Oxford sold off their best players for reduced fees to keep cash flow moving including selling their star young striker midseason despite the manager wanting to keep him and, as a result, the club finished lower than anticipated.
You can see why, in a club where things like that happened, Charlie felt the need to protest, the need to campaign against the owners.
The Oxofrd fans went, in my opinion, far too far when they (not CM I should add) smashed up the chairman’s car and protested at his home.
But you know, we shouldn’t be too surprised, maybe they did it to their last five owners.
The Eastleigh project didn’t work. The club didn’t catch Oxford. Though, to be fair to Eastleigh, they’ve had a good last two years since Donald, Hill and Reid left the set up (for legal reasons, I am not linking the club’s recent success with the people leaving, or the fact that we’ve been disastrous since they arrived at our club).
Sartori, Methven and Donald never got to buy Oxford. The closest they came was when Charlie Methven was advising the owner of the club as a PR client who, following the advice of his PR man, considered selling and even considered doing a deal where he’d wipe the debt as part of handing the club over. Sounds strangely familiar.
The thing I find saddest and most annoying about our club’s current position isn’t that we were unsuccessfully used to make a quick buck. If it had worked, we’d all have been delighted. I’m not even that sad that we were used like a rebound fling when their true love rejected them. It’s that, having seen what happened at their own club, having known how that feels as a fan, having felt strongly enough about it to get involved and launch campaign groups, after all that, they seem to be doubling down on it at Sunderland and suggesting our behaviour, the same as their behaviour in a previous life, is outrageous or inappropriate.
If it was for money making reasons, walk away. And, if you leave with what you put in or even a little more, I wouldn’t flinch, good luck to you. You tried to make some big money, you failed, now walk away.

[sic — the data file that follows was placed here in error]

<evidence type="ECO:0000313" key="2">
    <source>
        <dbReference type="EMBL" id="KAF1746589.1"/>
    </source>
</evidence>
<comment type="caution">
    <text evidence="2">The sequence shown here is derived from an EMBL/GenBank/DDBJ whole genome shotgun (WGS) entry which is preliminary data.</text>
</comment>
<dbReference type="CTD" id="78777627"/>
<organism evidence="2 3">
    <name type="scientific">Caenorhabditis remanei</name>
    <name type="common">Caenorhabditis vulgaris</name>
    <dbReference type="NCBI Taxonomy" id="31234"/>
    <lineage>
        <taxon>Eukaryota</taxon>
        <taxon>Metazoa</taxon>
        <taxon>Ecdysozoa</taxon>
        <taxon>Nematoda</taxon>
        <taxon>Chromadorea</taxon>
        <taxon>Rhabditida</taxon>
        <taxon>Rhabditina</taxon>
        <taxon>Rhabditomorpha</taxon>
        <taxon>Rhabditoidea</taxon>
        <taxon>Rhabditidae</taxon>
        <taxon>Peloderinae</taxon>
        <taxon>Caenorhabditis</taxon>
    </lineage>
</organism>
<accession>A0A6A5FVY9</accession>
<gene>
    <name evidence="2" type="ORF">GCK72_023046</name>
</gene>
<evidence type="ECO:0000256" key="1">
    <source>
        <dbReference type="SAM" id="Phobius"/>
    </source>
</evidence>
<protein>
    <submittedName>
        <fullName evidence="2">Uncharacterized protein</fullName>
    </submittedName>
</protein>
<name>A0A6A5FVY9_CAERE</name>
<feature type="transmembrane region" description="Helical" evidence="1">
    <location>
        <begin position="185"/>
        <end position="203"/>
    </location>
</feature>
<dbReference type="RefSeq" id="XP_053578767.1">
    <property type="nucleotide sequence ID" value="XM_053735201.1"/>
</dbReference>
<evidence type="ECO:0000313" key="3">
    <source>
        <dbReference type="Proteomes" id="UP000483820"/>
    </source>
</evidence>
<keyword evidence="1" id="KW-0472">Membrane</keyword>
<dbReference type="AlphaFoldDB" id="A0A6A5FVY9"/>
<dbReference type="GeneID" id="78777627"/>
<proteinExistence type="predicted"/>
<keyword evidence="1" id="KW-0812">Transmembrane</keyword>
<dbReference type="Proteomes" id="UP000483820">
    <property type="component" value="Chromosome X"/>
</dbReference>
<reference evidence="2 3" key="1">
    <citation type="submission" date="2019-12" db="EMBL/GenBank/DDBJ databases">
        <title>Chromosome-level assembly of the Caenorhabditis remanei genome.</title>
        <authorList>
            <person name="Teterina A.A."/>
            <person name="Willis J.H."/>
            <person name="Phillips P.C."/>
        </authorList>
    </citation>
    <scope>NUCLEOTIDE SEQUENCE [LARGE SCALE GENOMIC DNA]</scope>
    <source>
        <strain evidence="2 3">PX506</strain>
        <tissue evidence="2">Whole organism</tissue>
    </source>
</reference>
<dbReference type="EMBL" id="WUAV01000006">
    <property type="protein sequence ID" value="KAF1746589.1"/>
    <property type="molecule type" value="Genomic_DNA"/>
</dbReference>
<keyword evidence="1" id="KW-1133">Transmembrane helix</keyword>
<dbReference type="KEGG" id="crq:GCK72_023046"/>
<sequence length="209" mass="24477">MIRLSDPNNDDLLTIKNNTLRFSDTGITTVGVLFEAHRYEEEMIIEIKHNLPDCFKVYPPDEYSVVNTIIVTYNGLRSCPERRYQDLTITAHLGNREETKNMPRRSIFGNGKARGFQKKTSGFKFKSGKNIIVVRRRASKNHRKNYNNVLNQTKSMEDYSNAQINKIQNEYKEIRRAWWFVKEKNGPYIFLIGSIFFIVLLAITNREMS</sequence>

If it was to put one over on Oxford, it hasn’t worked. In the same way as Eastleigh have done better since you weren’t involved in any capacity, so have Oxford. Good luck to them in the playoffs. They’re the least objectionable of all four clubs in there.
If it was, as you’re now claiming, nothing more than a sporting challenge, accept that you lost the challenge. And accept that that wasn’t our fault. We turned up in huge numbers, we bought the tickets, we welcomed you and we stood by you well into the period where you were throwing the fans under the bus.
Any prospective owner reading this or watching Sunderland Til I Die will not see a group of fans who unreasonably turned on club owners, but rather a group who tried to welcome people who betrayed everything they had promised and treated fans disrespectfully. Fans who have done no more than the owners had done themselves as fans years earlier. Fans who applauded the previous owner at a recent game, still sing the name of the owner before that and acknowledge the incredible legacies of the owner before that.
I have nothing personally against any of the current owners. When I have spent time talking to them I have enjoyed their company. I genuinely hope that, one day, in a few years’ time, I can have a beer with them and look back at what could have been. But, for now, I ask them to look in the mirror, be honest, remember what it was like to be a fan not an owner, accept where we are and realise that the only way this can end positively is for them to accept their own mistakes, stop spreading lies about letters, the fans and fan groups and take a fair price, the price they paid (with their own money) and walk away.
We need to move forward as a club and, after everything they have said and done, that journey cannot include the current owners.